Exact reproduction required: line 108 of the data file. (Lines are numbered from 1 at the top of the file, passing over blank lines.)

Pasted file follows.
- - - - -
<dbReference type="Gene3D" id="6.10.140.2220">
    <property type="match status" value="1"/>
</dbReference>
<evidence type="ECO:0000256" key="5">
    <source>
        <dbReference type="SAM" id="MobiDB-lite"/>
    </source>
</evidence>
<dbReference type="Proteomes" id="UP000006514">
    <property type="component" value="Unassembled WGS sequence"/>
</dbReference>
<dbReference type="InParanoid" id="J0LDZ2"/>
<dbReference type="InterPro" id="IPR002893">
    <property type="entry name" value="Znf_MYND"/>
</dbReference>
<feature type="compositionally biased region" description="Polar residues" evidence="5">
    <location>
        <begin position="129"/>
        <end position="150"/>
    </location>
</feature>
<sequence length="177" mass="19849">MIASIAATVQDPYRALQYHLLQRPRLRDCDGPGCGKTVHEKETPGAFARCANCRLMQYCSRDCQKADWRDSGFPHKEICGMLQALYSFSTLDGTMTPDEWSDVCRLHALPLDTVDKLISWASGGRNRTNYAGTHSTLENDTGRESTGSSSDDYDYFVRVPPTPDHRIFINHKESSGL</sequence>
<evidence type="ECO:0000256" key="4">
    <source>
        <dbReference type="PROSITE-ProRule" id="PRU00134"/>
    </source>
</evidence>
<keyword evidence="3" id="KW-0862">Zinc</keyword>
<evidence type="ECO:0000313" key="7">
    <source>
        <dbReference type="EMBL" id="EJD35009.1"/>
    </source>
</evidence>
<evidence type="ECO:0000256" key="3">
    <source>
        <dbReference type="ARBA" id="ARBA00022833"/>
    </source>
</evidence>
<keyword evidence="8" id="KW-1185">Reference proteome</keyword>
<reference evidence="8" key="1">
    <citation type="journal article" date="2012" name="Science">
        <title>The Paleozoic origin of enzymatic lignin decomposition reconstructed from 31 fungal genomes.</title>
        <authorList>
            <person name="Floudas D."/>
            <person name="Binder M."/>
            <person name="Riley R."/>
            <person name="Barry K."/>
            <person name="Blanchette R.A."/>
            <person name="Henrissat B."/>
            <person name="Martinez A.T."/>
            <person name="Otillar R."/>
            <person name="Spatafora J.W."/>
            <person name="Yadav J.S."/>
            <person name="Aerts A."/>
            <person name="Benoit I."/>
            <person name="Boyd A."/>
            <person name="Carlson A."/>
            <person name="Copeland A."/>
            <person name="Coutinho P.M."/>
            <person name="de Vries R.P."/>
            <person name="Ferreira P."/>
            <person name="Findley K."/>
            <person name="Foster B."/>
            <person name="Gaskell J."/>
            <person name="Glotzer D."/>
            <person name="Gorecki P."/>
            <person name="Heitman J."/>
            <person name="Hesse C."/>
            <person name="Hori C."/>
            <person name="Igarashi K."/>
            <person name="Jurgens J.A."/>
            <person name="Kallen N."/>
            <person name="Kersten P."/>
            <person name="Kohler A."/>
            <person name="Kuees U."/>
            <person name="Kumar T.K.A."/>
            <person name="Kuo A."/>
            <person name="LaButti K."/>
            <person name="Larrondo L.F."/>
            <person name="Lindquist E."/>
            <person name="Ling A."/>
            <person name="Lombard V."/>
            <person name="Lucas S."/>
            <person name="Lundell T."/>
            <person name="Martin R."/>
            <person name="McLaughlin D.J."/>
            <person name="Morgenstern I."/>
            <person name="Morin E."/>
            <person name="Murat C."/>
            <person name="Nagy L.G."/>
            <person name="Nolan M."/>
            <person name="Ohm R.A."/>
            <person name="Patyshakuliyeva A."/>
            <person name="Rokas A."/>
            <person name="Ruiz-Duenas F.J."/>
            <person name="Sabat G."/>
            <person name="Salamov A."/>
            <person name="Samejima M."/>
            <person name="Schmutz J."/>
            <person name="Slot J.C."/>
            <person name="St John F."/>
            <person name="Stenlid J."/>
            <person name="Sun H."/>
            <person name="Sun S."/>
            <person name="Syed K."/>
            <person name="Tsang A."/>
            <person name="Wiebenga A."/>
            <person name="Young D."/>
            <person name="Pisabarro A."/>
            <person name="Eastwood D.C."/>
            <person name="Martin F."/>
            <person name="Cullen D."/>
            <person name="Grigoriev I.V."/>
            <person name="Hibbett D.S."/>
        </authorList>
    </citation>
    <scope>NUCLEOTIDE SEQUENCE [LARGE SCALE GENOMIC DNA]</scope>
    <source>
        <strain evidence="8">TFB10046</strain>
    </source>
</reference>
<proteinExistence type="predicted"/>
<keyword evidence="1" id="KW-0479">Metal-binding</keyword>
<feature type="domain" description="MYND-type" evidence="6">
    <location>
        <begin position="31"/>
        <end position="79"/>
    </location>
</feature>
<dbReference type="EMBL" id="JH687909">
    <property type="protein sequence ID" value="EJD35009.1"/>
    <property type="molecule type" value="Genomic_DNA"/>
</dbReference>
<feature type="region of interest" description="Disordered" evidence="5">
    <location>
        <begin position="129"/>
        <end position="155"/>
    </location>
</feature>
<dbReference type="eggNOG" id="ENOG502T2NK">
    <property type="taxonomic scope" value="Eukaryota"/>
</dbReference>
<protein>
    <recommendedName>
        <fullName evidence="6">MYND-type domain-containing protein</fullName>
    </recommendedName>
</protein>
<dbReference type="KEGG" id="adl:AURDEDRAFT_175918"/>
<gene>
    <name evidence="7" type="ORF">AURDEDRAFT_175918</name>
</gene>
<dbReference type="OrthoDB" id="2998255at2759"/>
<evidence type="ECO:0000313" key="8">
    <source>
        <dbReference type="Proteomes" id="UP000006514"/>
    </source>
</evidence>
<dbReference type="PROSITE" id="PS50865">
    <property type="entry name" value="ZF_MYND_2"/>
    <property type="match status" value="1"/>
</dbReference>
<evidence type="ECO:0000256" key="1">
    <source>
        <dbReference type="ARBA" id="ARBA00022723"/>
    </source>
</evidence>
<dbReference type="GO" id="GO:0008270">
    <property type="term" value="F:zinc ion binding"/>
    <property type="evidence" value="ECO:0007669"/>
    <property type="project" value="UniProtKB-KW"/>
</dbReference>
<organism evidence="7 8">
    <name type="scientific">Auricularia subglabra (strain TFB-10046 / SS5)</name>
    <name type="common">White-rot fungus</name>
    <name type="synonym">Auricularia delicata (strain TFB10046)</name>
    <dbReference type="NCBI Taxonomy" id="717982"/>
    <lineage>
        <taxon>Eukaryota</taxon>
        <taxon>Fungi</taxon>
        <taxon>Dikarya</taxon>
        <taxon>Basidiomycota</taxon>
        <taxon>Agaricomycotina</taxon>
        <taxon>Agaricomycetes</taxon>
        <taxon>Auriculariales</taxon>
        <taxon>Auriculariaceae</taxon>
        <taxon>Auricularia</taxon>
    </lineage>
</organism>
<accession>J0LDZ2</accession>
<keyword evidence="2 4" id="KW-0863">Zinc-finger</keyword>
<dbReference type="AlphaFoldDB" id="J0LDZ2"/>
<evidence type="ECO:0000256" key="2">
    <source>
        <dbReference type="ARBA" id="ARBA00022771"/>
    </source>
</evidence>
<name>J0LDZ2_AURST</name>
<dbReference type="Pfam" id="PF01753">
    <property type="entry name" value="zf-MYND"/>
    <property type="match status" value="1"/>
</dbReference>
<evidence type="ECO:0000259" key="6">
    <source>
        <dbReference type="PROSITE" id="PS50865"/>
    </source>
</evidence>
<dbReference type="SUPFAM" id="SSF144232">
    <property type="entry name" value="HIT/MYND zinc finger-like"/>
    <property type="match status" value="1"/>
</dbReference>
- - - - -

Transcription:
            <person name="Young D."/>